New citizen verification is a hurdle for elderly, disabled

LaVon Lee
LaVon Lee has not been able to find birth records for her mother or uncle.
MPR Photo/Art Hughes

Guidelines from the federal Centers for Medicare and Medicaid Services require beneficiaries to have a passport or a birth certificate to verify they're eligible.

Bill Brumfield, director for human services in the Hennepin County Public Health Department, said the kinds of verification necessary to get Medicaid will be hard for many people to get ahold of in a timely manner.

"Our biggest concern is for those who are elderly or people who are disabled or people who have mental issues that make it very difficult for them to do these kinds of processes," Brumfield said.

'A lot more work'
Hennepin County Human Services representative Amy Shillings
MPR Photo/Art Hughes

For more than 20 years, non-citizens have been ineligible for Medicaid and other programs. Applicants currently declare their citizenship under penalty of perjury. In Minnesota, officials verify the declaration through Social Security or immigration documents. Starting July 1 that will no longer be enough. New applicants after that date will have to prove citizenship before getting benefits. People renewing Medicaid benefits won't face immediate cut-off as long as they make a good-faith effort toward verifying citizenship.

Amy Shillings, Hennepin County Human Services Representative, works to match disabled, elderly or other needy clients with programs for food, housing and medical support. Her team of 11 workers maintains a case load of around 2,000 clients. She said the new citizenship rule will create added headaches for a population that already has difficulty meeting simple, day-to-day challenges.

"It's not only a lot of work for us, but it's also a lot of work for the clients," Shillings said. "Especially if they don't have all that stuff with them. It costs $15 to get a certified birth certificate. A lot of people don't have the funds to do this; it's just a lot of work all around."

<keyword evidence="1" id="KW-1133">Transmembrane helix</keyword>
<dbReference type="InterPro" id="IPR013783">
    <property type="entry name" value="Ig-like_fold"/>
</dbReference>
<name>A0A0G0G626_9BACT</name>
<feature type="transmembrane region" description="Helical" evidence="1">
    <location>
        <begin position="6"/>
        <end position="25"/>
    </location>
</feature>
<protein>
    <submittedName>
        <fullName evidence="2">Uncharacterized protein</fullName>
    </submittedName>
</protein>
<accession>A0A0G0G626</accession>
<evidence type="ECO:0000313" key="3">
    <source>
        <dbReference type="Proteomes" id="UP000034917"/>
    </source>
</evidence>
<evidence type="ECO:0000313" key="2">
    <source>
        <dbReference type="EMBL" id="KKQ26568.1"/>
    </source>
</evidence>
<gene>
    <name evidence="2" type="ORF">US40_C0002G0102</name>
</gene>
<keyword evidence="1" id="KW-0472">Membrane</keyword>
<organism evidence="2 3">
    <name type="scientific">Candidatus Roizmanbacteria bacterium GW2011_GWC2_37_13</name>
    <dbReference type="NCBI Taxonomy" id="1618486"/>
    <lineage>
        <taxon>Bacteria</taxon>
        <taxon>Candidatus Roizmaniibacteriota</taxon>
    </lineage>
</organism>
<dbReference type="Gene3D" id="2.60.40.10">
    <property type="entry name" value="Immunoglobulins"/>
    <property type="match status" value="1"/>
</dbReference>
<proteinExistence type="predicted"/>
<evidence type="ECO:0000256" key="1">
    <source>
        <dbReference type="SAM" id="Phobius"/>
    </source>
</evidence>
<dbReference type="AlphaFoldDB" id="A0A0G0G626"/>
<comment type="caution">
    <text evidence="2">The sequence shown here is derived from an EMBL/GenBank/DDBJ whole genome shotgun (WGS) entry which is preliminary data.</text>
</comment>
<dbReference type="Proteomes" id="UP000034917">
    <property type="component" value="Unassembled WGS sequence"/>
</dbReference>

The law requiring more vigorous citizenship verification comes during a surge in concern about illegal immigrants. President Bush signed the bill in February. The idea was championed by Rep. Charlie Norwood, R-Ga., who had gotten reports of illegal immigrants in his state receiving services they aren't entitled to. In Minnesota, however, there's no evidence illegal immigrants are a significant drain on the system.

In a residential neighborhood on St. Paul's East Side, the American Indian Family Center offers financial and other support to needy Ramsey County clients. Director LaVon Lee knows firsthand that many in the population she sees on a daily basis will have trouble producing the required proof of citizenship.

"My uncle was born at home," she said. "He lives on a reservation and I've tried to obtain information, not only on my uncle but my mother. They're not in any type of official birth record in the state."

They're not in any type of official birth record in the state.

Lee notes American Indians were not even considered U.S. Citizens until the mid-1920s. She worries they will be among the many poor and minority residents shut out of benefits they're otherwise qualify for.

Judith Solomon is a senior fellow at the Center on Budget and Policy Priorities, a Washington D.C. organization that works to influence policy to help poor people. She said cutting out the low number of ineligible recipients aren't enough to reach the $735 million savings over the next ten years the bill's proponents are banking on.

"What you're really talking about is denying eligible citizens or delaying their eligibility. I would just submit achieving savings in that way is not something that we all should be trying to accomplish.

After criticisms the law would severely restrict eligible citizens, the Bush administration eased the requirements to allow two people to vouch for someone without proper documents. Solomon says the requirements still pose additional hurdles for needy and disabled people.

The center conducted a survey that found between 8 percent and 10 percent of people with incomes under $25,000 a year had no ready access to birth records or passports. At the same time, an audit in Oregon found a little over three percent of Medicaid recipients in that state received funds they shouldn't have.

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